Incidence of Myocardial Infarction With Shifts to and From Daylight Savings Time

Published:December 10, 2012DOI:
      Modulators of normal bodily functions such as the duration and quality of sleep might transiently influence cardiovascular risk. The transition to daylight savings time (DST) has been associated with a short-term increased incidence ratio (IR) of acute myocardial infarction (AMI). The present retrospective study examined the IR of AMIs that presented to our hospitals the week after DST and after the autumn switch to standard time, October 2006 to April 2012, with specific reference to the AMI type. Our study population (n = 935 patients; 59% men, 41% women) was obtained from the electronic medical records of the Royal Oak and Troy campuses of the Beaumont Hospitals in Michigan. Overall, the frequency of AMI was similar in the spring and autumn, 463 (49.5%) and 472 (50.5%), respectively. The IR for the first week after the spring shift was 1.17 (95% confidence interval 1.00 to 1.36). After the transition from DST in the autumn, the IR for the same period was lower, but not significantly different, 0.99 (95% confidence interval 0.85 to 1.16). Nevertheless, the greatest increase in AMI occurred on the first day (Sunday) after the spring shift to DST (1.71, 95% confidence interval 1.09 to 2.02; p <0.05). Also, a significantly greater incidence was found of non–ST-segment myocardial infarction after the transition to DST in the study group compared with that in the control group (p = 0.022). In conclusion, these data suggest that shifts to and from DST might transiently affect the incidence and type of acute cardiac events, albeit modestly.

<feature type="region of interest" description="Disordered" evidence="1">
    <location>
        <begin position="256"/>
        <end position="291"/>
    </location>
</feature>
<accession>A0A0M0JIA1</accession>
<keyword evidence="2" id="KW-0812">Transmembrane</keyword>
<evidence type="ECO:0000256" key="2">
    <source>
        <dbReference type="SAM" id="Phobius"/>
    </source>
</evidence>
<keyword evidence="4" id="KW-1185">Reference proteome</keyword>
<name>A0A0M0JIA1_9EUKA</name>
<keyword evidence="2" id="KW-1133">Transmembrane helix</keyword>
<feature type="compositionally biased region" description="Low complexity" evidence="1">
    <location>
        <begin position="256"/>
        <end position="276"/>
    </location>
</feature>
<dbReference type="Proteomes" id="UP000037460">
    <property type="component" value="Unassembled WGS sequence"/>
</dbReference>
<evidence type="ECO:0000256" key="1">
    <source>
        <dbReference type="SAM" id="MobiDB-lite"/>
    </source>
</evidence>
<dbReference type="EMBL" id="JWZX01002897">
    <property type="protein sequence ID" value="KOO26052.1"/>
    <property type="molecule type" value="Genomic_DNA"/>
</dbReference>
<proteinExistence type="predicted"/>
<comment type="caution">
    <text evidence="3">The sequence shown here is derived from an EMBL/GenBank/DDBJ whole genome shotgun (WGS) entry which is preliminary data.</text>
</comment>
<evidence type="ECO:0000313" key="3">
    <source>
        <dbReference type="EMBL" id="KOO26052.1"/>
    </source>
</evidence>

To read this article in full you will need to make a payment

      Purchase one-time access:

      Academic & Personal: 24 hour online accessCorporate R&D Professionals: 24 hour online access
      One-time access price info
      • For academic or personal research use, select 'Academic and Personal'
      • For corporate R&D use, select 'Corporate R&D Professionals'


      Subscribe to American Journal of Cardiology
      Already a print subscriber? Claim online access
      Already an online subscriber? Sign in
      Institutional Access: Sign in to ScienceDirect


        • Cohen M.C.
        • Rohtla K.M.
        • Lavery C.E.
        • Muller J.E.
        • Mittleman M.A.
        Meta-analysis of the morning excess of acute myocardial infarctions and sudden cardiac death.
        Am J Cardiol. 1997; 79: 1512-1516
        • Boari B.
        • Salmi R.
        • Gallerani M.
        • Malagoni A.M.
        • Manfredini F.
        • Manfredini R.
        Acute myocardial infarction: circadian, weekly and seasonal patterns of occurrence.
        Biol Rhythm Res. 2007; 38: 155-167
        • Spencer F.A.
        • Goldberg R.J.
        • Becker R.C.
        • Gore J.M.
        Seasonal distribution of acute myocardial infarction in the second National Registry of Myocardial Infarction.
        J Am Coll Cardiol. 1998; 3: 1226-1233
        • Janszky I.
        • Ljung R.
        Shifts to and from daylight savings time and incidence of myocardial infarction.
        N Engl J Med. 2008; 359: 1966-1968
        • Janszky I.
        • Ahnve S.
        • Ljung R.
        • Mukamal K.J.